Her parents should've took care of this and grounded her from the squad for as they use to say back in the day "having no shame". See how easy this was if the parents actually did their parent duty? Instead they became part of the problem.
 

Raider6309

Well-known member
Bullying is against the law. It is not protected speech.
Bullying is a vague term. Most of bullying would fall under civil administration code and not criminal code. Of course threatening someone is against the law but calling someone a whore or fat isn’t
 

Raider6309

Well-known member
Her parents should've took care of this and grounded her from the squad for as they use to say back in the day "having no shame". See how easy this was if the parents actually did their parent duty? Instead they became part of the problem.
Too many stupid parents. I still have no clue why I need a background check for a gun, need a license and insurance for a car, but a meth addict can get paid to have kids wtf
 

isadore

Well-known member
Bullying is against the law. It is not protected speech.
gosh a ruddies I got this list off a website
verbal bullying, are these all against the law?
Calling someone a mean name
• Teasing someone to make them feel bad
• Criticizing
• Threatening
• Swearing at someone
• Using put-downs
• Spreading rumors
• Making repeated abusive phone calls
• Making offensive remarks or joking about a person's religion, gender, sexual orientation, ethnicity, socioeconomic status, or the way they look
• Using sarcasm to be mean
gosh I guess
Threatening in many cases is against the law.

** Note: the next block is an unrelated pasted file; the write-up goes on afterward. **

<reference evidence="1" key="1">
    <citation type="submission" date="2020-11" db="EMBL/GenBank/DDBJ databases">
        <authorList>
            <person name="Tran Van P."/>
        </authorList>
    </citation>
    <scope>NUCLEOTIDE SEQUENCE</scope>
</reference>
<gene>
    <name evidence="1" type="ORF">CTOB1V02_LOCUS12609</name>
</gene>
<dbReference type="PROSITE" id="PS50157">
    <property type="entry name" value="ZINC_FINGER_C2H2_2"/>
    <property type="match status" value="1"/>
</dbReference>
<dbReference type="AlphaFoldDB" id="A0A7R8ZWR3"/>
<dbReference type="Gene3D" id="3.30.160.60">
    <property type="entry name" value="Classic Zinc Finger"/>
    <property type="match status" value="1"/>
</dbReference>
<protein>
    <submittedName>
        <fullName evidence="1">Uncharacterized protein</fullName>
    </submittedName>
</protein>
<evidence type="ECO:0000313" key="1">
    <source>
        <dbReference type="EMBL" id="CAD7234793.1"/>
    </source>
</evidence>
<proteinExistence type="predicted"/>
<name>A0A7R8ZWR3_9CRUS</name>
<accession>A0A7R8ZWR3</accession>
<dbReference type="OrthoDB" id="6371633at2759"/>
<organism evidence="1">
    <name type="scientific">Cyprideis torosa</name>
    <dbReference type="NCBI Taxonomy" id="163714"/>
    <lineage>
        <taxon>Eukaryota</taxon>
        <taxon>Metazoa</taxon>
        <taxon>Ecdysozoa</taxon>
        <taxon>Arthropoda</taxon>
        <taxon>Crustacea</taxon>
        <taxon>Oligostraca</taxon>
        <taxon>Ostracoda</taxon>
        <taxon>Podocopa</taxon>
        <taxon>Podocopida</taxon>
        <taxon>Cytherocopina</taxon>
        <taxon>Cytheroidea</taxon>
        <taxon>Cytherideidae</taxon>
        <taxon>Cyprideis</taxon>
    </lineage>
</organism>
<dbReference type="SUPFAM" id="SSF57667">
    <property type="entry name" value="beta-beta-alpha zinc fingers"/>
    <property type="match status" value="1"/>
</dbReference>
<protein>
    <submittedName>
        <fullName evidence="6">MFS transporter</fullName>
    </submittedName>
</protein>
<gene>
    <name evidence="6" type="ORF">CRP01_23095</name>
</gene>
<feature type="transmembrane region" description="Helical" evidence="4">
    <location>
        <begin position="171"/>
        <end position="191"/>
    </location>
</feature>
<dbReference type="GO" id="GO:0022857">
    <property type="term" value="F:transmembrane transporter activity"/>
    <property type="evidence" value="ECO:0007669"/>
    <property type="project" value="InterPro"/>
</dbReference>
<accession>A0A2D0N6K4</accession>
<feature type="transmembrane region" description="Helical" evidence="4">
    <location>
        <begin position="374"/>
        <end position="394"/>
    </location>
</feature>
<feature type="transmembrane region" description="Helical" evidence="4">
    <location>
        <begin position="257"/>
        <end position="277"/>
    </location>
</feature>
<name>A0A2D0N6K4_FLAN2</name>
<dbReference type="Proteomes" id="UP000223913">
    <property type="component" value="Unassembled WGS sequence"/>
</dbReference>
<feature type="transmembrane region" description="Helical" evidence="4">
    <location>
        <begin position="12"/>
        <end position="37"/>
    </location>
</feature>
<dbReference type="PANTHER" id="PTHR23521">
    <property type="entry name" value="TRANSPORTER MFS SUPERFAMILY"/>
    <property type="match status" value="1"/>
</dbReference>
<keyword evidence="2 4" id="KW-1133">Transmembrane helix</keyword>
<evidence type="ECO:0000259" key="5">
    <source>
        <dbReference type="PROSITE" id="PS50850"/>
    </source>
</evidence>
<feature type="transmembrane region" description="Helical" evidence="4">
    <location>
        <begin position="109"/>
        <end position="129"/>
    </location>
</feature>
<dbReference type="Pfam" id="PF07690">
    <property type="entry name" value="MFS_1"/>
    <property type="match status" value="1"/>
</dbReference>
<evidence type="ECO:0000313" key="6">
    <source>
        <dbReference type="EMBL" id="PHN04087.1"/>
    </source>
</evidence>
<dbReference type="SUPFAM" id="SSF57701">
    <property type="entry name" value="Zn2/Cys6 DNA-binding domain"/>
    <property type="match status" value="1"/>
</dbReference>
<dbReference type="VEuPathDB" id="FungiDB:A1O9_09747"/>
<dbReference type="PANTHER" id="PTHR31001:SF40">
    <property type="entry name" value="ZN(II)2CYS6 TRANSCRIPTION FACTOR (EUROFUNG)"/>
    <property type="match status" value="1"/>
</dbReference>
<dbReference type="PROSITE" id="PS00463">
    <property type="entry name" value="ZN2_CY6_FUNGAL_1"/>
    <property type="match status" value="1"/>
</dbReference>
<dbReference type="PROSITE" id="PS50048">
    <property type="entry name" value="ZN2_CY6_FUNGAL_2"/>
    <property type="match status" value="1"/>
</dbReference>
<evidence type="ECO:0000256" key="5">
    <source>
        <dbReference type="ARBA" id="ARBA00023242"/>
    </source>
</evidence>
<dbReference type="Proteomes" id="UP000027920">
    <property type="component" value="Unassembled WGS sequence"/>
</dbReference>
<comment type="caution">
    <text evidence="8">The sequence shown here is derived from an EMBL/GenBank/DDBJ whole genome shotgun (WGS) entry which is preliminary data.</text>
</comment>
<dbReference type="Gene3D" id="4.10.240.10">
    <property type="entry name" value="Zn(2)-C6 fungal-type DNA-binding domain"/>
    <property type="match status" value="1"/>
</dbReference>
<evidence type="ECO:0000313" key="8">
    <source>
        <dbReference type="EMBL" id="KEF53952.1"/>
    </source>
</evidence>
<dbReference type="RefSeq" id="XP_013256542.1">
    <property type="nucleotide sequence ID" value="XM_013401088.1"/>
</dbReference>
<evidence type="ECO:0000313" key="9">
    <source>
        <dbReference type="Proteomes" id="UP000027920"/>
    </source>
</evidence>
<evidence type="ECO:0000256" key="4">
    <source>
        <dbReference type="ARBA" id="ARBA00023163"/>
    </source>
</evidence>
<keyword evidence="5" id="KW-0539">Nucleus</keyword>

Repeated abusive phone calls.

But wow I might go to jail for using sarcasm to be mean. I am going to jail
 

ProV1

Well-known member
Bullying is a vague term. Most of bullying would fall under civil administration code and not criminal code. Of course threatening someone is against the law but calling someone a whore or fat isn’t
Of course it depends on degree but for minors it kind of is illegal. Police get involved in these situations all the time. You stalk a 13 year old girl online calling here a whore and the police will show up at your door no matter how old you are.
 

SayMyName

Well-known member
Of course it depends on degree but for minors it kind of is illegal. Police get involved in these situations all the time. You stalk a 13 year old girl online calling here a whore and the police will show up at your door no mare how old you are.
Sorry this happened to you....
 

Raider6309

Well-known member
Of course it depends on degree but for minors it kind of is illegal. Police get involved in these situations all the time. You stalk a 13 year old girl online calling here a whore and the police will show up at your door no matter how old you are.
I’m talking about two juveniles at school
 

ProV1

Well-known member
And the court shot down the code of conduct for the school. I’m not a fan of real court wasting their time with these cases.
I don’t think this was a code of conduct issue. The court just said that school rules limiting her speech did not apply outside of school. It was the right call I think.
 

OhioBobcatFan06

Well-known member
Great decision by the courts. Public schools employees should stop stealing taxpayer dollars and work for free if they really care about kids like they claim.

Sadly most are just in it for the money.

Great to see this young lady stick it to the man.